Bulldog that had emergency C-Section recovering in foster
October 27, 2010

On September 29, I posted a blurb (check out the photos and video!) about an emergency C-Section on a bulldog that had been surrendered to us the week prior.  It was open hours during a busy Wednesday afternoon when several staff and volunteers were called into the surgery suite to help the vet.  It was an exciting but nerve-racking event.  We all feared for not only the survival of the pups, but the eight year old bulldog mom (a bit of an old age for a bulldog to be giving birth!). 

The bulldog, named Peanut, made it through the surgery, in spite of the trauma a C-Section has on the body of an "old" girl.  She came out of anesthesia slowly and completely exhausted.  Sadly a couple of the pups did not pull through.  Mom and the pups were watched closely and 48 hours later went off to recover in a wonderful foster home.  Susan, who most often fosters kittens (and currently had a litter already) had been here the day of the C-Section and couldn't stop thinking about Peanut and the pups.  She had to help.  I asked her to fill me in on how things were going with the new family.  Here is her update:

I was at Nevins with my foster kittens, when I heard the news: an old English bulldog  ("Peanut") was about to have a c section.   Everyone was excited and rushing around in preparation for the operation.  I left with my kittens, but couldn't stop thinking about the dog and wondering how her puppies were doing.  When I emailed Mike (the shelter's director) and told him I would like to foster them, he explained that the most important part of their care was to make sure Peanut didn't roll over on her remaining 3 kids--one of the pups had already died that way and fostering this crew meant constant vigilance. 

Being a mom is exhausting.. ..but these faces make it worth it!

I picked up the new family 48 hours after the C-Section.  Peanut was ill with pneumonia and so tired that she often dropped all 45 pounds of herself on her pups.  She couldn't walk and needed to be carried to the car and then to the house.  Although she hadn't been eating much at Nevins, she discovered that American cheese and Paul Newman Organic Dog Food (expensive!) were a fabulous combination and worth the effort.  She was terrific with her kids, except for her habit of falling over on them in a deep sleep.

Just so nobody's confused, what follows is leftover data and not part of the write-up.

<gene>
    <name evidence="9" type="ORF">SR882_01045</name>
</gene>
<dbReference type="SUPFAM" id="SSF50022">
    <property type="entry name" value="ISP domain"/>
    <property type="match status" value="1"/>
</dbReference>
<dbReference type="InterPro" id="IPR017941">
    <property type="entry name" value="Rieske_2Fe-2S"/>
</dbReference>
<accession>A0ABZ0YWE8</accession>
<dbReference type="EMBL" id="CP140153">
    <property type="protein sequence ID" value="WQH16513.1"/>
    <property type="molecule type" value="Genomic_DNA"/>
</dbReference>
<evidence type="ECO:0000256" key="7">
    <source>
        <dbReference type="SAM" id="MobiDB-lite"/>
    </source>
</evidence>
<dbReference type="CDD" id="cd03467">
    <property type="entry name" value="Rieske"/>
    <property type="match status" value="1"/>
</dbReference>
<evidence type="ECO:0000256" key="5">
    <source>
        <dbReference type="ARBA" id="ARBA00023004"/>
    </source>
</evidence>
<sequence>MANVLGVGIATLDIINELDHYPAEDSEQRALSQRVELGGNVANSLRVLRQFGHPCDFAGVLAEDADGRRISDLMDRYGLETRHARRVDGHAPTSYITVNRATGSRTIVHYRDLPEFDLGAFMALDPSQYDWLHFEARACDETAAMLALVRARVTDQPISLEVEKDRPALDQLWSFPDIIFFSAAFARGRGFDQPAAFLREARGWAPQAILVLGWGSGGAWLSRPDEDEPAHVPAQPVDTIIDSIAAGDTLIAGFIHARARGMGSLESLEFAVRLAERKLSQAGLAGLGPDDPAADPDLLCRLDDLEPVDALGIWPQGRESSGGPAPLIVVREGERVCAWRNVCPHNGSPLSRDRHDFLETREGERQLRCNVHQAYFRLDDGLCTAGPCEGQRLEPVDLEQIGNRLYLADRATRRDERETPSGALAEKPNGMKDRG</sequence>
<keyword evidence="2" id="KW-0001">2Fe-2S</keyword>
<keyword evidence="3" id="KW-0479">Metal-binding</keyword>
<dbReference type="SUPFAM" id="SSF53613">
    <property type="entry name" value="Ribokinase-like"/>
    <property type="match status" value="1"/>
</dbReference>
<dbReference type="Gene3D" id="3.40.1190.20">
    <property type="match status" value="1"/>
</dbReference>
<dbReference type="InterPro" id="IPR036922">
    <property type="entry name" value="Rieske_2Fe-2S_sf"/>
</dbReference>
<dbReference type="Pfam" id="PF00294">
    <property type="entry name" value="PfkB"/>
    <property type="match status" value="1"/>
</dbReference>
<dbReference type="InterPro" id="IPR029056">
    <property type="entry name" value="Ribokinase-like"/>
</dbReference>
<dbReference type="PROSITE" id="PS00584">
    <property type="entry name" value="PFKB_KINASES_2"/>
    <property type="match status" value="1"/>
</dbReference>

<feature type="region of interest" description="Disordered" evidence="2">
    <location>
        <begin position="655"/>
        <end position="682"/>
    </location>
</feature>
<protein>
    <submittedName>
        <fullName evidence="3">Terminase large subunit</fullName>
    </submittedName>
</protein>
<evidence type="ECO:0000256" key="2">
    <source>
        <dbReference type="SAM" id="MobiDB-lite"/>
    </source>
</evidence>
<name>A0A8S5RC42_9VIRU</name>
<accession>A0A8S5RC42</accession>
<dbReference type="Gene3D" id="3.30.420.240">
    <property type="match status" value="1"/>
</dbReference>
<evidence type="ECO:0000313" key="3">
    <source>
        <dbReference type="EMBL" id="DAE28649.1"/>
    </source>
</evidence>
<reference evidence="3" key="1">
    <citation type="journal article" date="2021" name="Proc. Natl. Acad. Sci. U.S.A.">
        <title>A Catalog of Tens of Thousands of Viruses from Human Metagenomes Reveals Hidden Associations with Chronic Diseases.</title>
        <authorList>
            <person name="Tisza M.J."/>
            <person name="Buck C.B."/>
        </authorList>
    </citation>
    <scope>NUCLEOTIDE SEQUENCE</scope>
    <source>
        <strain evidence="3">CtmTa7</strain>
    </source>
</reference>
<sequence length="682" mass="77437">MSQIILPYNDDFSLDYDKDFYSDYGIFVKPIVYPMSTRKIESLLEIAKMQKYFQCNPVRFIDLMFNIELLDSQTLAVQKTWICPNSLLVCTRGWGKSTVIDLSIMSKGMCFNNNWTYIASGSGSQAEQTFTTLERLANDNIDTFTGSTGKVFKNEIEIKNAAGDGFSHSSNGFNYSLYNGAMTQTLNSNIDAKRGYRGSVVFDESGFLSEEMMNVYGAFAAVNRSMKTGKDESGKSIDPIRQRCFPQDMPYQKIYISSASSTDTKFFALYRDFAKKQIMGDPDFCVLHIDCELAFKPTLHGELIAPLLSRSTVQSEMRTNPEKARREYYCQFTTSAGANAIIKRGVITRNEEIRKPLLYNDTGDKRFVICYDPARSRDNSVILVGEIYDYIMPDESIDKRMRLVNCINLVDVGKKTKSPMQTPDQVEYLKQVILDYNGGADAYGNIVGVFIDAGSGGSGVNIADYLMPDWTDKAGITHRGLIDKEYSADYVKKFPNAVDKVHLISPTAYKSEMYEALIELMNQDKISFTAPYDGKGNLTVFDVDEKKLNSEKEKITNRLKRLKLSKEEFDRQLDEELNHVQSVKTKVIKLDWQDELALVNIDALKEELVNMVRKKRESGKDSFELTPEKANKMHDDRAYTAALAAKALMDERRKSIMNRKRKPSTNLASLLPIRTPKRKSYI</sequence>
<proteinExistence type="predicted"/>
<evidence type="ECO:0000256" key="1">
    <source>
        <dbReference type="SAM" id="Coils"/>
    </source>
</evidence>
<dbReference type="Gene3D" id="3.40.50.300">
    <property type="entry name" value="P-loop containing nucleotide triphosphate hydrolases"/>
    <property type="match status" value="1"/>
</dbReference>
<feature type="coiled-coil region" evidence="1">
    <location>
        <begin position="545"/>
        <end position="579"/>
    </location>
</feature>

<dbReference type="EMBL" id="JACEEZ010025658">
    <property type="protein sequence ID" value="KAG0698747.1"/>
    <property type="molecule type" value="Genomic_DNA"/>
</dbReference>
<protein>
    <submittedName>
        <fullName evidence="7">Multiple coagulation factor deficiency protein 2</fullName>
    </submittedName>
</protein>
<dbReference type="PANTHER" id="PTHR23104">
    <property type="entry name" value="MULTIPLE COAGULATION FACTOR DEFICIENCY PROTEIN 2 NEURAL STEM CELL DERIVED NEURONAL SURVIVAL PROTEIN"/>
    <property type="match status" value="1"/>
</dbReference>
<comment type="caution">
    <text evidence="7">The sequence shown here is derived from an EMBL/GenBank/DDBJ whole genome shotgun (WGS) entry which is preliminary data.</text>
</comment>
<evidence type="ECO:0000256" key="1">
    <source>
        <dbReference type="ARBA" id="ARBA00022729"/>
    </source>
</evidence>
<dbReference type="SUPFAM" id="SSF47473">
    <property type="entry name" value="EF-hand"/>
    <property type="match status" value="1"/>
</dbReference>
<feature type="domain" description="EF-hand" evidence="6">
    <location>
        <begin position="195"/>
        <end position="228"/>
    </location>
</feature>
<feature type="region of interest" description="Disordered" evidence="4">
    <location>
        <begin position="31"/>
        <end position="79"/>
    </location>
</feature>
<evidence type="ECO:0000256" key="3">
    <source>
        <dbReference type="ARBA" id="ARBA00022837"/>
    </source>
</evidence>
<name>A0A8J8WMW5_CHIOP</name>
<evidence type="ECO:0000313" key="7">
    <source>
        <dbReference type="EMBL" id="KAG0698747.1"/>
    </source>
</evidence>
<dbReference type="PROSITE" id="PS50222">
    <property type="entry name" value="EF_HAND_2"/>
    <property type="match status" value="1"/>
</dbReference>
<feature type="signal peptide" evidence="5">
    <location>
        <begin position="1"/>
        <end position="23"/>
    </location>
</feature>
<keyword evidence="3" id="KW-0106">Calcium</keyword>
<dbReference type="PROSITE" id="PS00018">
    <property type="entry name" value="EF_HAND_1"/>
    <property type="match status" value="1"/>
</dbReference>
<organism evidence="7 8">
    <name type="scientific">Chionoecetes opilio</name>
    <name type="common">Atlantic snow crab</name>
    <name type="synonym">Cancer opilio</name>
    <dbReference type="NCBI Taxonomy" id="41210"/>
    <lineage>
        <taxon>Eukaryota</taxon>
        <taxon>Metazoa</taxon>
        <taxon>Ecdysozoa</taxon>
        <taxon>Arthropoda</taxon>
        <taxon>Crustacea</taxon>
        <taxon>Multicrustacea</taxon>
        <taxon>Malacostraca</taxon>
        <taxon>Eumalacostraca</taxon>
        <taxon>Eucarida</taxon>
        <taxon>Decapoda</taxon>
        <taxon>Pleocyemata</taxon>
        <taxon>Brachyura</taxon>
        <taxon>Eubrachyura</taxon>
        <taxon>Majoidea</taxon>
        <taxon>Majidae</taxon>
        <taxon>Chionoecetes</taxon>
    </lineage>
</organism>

After two nights of sleeping next to her and having no real problems, I eased up a bit on my vigilance.  Big mistake.  Watching tv that night, I heard Peanut get up for water, then go back and lie down.  It occurred to me a few minutes later that I should see that all the pups were ok.  They weren't.  I saw only two pups, then dug around and unearthed the runt, a little spotted female.  She wasn't breathing.  I put her on the counter and did mouth-to-mouth and chest compressions.  After what seemed like an awfully long time, I thought the pup moved a bit but was so scared it was just my imagination.  But then she coughed-she had decided to come back!  From then on, I was more neurotic than ever, constantly checking to make sure nobody was squashed under mama. 

Since that night, the pups have made steady progress.  The big white one--the only male--weighs over 5 pounds already.  The little girl who looks like a boxer weighs 4 lbs and the spotted pup (nicknamed "Lady Lazarus") is not far behind her sister. They caught their mom's cold but antibiotics are clearing up the infection.  Peanut is well enough now that she doesn't fall over on them and she is feeling better.  The steady diet of Paul Newman, cheese, and cooked chicken have made her much happier, also.  She likes walks and loves leaves under her feet.  She is a good sport when the pups chew on her ears or bat at her face.  So now the fun is watching the pups' personalities evolve:  the big white male is a coward, the miniature boxer is fearless, the little spotted one is a cuddler.  All three of them snore, just like their mom! 

Kittens observe the process Pals

  Questions or comments?  Email me, Michelle, at maouellette@mspca.org